Who are we and what do we believe in? How can our group make the world a better place? Nicolas De Santis tackles some truly big questions
In the movie A Good Year, ruthless investment banker Max Skinner begins to question his values upon inheriting his uncle’s château and vineyard. Intent on selling the property, he spends a few days there, but soon his memories, a beautiful woman and a young American interrupt his plans. He starts questioning his values and his future. He can see that money isn’t his goal and that it can’t buy him true happiness. He realises that he does not want to end up like his boss who owns real Picassos, but is forced to lock them away and put copies on display.
The dilemma is just as real if you are running a business: how often do you question your values and those of your organisation?
These are eternal questions: who am I, what do I believe in, where am I going, and how do I get there? Most importantly, how do I convince others to follow me there? Answer these questions and you will have dealt with the issues of morals, ethics, beliefs, dreams, aspirations and leadership. These answers will drive your company’s business strategy, and an alignment of strategy and values will start to emerge. These are the questions I asked myself when I returned to Twelve Stars, our family consulting group, after five years spent travelling across five continents to launch and build two international Internet start-ups: www.beenz.com (now sold to Carlson Marketing) and www.opodo.com (owned by Europe’s leading airlines). On my return I was offered the position of secretary-general of Gold Mercury International, an international think-tank that focuses on global governance and ethical leadership, in addition to my work at Twelve Stars.
Here at Twelve Stars we have naturally adopted many values from the think-tank because of our value transformation and focus on sustainability. Twelve Stars invests in the think-tank projects, improving and promoting good global governance and ethical practices around the world.
Advising on vision and corporate sustainability has become our core focus, with design and branding as the tools to communicate large corporate transformations internally and externally. Now, all of our consulting projects include protocols on governance practices, ethics and corporate behaviour. We can’t do our job without them. We advise clients on how to make products and services that solve true consumer needs while still being profitable.
Our consulting projects deliver ethical tools to help organisations become better ‘global citizens’ and make better decisions in a globalised world, minimising the risk of making bad choices.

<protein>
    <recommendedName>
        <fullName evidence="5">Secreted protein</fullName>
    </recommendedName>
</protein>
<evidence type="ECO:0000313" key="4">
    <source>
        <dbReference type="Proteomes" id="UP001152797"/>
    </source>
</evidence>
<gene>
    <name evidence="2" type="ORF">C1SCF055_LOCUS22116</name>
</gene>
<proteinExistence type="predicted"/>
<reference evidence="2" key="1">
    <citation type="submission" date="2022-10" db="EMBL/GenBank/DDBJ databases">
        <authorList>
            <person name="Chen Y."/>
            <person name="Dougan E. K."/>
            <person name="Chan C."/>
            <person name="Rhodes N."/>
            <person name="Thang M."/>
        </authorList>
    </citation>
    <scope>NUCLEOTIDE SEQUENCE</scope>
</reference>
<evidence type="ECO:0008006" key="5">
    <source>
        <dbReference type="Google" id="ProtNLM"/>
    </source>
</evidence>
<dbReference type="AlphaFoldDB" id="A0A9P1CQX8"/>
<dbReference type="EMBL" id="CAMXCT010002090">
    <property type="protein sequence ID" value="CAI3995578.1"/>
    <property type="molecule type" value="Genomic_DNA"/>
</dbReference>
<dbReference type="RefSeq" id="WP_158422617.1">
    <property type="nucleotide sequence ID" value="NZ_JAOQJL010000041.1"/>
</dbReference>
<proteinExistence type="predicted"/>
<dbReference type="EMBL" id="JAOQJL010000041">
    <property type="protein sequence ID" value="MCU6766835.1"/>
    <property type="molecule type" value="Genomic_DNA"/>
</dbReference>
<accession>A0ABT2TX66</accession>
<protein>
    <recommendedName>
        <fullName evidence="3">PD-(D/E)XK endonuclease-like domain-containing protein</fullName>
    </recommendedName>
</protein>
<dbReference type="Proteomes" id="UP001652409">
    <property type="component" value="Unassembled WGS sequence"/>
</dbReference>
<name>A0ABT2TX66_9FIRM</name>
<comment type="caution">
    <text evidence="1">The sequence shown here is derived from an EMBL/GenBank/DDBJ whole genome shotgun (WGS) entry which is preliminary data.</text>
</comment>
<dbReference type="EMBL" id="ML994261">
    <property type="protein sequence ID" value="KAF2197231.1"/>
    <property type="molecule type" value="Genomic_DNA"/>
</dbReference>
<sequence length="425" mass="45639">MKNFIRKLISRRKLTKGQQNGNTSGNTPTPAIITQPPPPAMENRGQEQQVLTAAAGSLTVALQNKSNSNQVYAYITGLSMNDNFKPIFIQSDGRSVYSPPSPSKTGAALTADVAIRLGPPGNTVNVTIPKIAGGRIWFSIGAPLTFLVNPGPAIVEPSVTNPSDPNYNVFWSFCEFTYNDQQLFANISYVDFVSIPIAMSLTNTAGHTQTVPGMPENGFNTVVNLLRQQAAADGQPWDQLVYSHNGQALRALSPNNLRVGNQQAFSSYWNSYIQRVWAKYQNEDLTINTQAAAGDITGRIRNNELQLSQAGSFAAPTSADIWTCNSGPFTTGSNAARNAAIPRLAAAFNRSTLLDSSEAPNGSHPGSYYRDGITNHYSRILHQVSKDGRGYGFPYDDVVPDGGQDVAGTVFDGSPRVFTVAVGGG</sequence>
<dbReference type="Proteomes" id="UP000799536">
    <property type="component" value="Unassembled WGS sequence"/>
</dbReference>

I want to share some of what we believe in (see box). These are not the usual business beliefs, like ‘we choose our own clients’ (we do), ‘we do not pitch’ (we don’t), or ‘we fire difficult clients’ (we do), but we believe they make us what we are as a group of people. They force us to innovate and think hard about how we can change the world, for ourselves and for our clients.
If our list sounds more like that of a non-governmental organisation than of a consultancy, then yes, it is, because we believe all companies, especially consultancies, must be more like NGOs by thinking ethically and having a strong social outlook.
The design and branding industry has a great responsibility to educate its clients and, via them consumers, about sustainability. To do this, groups must change their core beliefs and practices. This won’t be easy, especially if you are a consummate part of a larger group. Luckily for us we are independent, which gives us freedom to do what we want to, when we want to.
Sustainability is not about global warming or about donating money here and there. It is actually about ethics, beliefs and making the right choices. It is about changing behaviours before it is too late. It is not just an add-on to your business – it is finding solutions to the most pressing problems in the world by adding value for your employees and the world.
Nicolas De Santis is chief executive of Twelve Stars and secretary-general of the think-tank Gold Mercury International
Twelve stars’ core values
• We are all on this planet together. No exceptions
• What we do with our lives is up to us. No one else
• The most important thing in this world is saving lives. Nothing is more important
• We all have to work towards world peace. Sustainability is essential to this
• We must protect our planet and its core resources. Without them we are lost
• We must create solutions that solve existing problems. No superfluous stuff
• Be happy and make others happy. This is our true gift